Across the great divide: as local ad sales emerge as a critical revenue source, programmers and operators partner improbably but profitably – Special Report: Local Ad Sales

Christopher Schultz

As operators and programmers bash it out in a perpetual slugfest of mutually exclusive interests, there’s one area–local advertising sales–where the two meet and contentiousness falls aside.

Of course, familiar grapples continue: MSOs bemoan network rate hikes–some of which have climbed more than 10%. Programmers punch back, citing statistics that show their costs rose 10% from 2000 to 2001 (according to Kagan World Media which, like Cable World, is a subsidiary of Media Central). But when the focus becomes more granular, shifting to local advertising peddled by systems, the talk borders on chummy.

Why? Simply put, it’s the dollars both operators and programmers gain by cooperating.

Cable, whose vaunted monthly subscription fees have long been the envy of traditional ad-supported channels, has relied more on advertising each year: During 2001, according to Kagan World Media, gross advertising revenue for cable networks was $12 billion. Local’s share of that total was about $3.2 billion, a figure that held steady from 2000 levels. As Kagan’s Bill Marchetti says, “Obviously, in this environment, if you’re flat, you’re doing pretty well.” It was only in 1994 that local cable’s gross advertising revenue surpassed the $1 billion mark, reaching $2 billion in 1998.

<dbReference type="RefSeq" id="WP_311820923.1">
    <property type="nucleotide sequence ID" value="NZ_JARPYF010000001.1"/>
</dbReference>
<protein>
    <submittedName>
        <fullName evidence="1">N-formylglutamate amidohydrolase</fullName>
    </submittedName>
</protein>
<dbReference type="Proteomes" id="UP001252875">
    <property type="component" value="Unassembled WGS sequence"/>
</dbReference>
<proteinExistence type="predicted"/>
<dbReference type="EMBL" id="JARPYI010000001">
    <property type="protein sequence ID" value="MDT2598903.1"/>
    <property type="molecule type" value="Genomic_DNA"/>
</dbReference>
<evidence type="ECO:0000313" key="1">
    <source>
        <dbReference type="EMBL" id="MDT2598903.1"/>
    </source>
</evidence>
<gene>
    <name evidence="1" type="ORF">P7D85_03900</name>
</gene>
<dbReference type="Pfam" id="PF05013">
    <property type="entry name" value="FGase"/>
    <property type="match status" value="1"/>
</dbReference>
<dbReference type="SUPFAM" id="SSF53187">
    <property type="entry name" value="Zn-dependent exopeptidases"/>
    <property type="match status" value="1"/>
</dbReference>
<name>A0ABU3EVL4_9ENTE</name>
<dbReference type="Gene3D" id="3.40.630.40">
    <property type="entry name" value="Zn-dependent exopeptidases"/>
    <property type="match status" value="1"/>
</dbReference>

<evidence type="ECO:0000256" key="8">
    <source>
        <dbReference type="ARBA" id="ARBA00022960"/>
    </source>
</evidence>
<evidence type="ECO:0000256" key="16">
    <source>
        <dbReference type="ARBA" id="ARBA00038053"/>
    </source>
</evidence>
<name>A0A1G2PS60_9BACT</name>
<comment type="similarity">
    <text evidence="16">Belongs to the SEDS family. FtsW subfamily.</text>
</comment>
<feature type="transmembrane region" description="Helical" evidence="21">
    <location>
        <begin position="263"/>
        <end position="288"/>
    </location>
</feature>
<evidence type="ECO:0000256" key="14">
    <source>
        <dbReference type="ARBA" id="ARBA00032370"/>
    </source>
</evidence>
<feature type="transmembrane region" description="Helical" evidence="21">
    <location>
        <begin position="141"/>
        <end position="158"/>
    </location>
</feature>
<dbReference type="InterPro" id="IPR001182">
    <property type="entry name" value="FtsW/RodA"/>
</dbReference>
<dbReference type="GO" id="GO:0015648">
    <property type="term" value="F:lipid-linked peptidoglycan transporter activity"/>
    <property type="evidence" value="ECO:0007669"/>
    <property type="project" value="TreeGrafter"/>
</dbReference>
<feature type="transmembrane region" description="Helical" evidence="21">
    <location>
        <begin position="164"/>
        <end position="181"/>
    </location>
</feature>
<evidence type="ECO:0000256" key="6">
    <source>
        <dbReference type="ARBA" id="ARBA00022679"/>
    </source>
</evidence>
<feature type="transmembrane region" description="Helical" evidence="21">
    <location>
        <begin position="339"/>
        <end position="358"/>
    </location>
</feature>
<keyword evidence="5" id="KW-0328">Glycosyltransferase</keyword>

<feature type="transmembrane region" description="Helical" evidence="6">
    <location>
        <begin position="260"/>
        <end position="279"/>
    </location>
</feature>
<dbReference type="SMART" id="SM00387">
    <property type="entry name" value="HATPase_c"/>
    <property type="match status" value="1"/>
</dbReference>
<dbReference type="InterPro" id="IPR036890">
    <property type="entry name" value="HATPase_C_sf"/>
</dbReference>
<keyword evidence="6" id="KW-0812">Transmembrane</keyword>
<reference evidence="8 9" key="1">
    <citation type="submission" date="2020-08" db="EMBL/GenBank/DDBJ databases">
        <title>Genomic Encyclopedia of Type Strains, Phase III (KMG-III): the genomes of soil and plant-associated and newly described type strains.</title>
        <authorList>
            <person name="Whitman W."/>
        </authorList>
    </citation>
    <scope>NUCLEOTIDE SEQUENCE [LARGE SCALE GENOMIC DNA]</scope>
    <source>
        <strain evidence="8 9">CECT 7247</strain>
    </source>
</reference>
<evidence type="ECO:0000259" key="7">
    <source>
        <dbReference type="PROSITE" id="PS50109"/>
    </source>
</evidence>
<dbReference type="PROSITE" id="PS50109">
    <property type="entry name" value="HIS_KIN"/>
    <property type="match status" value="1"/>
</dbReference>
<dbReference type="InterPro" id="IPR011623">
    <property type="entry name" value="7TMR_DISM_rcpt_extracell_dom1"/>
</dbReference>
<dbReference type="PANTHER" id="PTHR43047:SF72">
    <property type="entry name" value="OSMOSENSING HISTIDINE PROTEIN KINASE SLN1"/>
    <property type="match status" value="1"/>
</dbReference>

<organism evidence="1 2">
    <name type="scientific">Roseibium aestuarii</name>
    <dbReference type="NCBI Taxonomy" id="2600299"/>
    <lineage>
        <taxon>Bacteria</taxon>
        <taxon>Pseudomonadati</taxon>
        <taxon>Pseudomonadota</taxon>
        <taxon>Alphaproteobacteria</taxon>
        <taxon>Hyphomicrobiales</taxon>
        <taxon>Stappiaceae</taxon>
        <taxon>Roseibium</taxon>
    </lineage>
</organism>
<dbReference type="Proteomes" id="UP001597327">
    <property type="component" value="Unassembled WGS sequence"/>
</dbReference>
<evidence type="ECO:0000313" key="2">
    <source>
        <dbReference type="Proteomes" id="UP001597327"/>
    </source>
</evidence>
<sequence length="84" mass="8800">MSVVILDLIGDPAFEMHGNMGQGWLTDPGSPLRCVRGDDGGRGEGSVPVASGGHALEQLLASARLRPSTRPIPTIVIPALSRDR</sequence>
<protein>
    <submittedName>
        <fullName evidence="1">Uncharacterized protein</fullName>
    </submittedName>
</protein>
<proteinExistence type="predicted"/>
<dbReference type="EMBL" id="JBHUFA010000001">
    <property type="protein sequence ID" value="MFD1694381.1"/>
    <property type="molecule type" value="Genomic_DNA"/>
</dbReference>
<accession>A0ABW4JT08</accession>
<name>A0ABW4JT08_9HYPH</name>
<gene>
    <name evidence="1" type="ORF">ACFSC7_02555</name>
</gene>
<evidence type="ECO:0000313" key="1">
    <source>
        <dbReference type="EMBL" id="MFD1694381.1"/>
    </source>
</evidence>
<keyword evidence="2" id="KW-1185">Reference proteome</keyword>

“The day of subscription bases being the end-all and be-all are coming to an end,” says Kathy Crawford, EVP/director of local broadcast at Initiative Media, the biggest spot-advertising purchaser in the U.S. Operators are recognizing that “the growth of their companies will come from advertising. The bigger guys,” she says, “realize that their future is tied to advertising sales at a local level.”

To sell local advertising, programmers and operators need one another, executives say. “It’s all about having a relationship with affiliates,” says Jeff Siegel, ESPN’s VP-affiliate ad sales and new business. If programmers and their operator affiliates cooperate, operators are more apt to share with network marketers which local ad sales promotions work and which ones don’t.

Still, MSOs are reluctant to show their books to networks, says Allyson Lago, the Weather Channel’s director of local ad sales. If networks’ local ad sales promotions add significant revenue to systems, MSOs fear that the nets may raise carriage rates. “MSOs are afraid we will use that information when it comes to [raising] rates, but our argument is that we’re just trying to provide better service to them,” she says, adding that networks “almost work for the MSOs, yet we don’t make a penny off local ad sales.”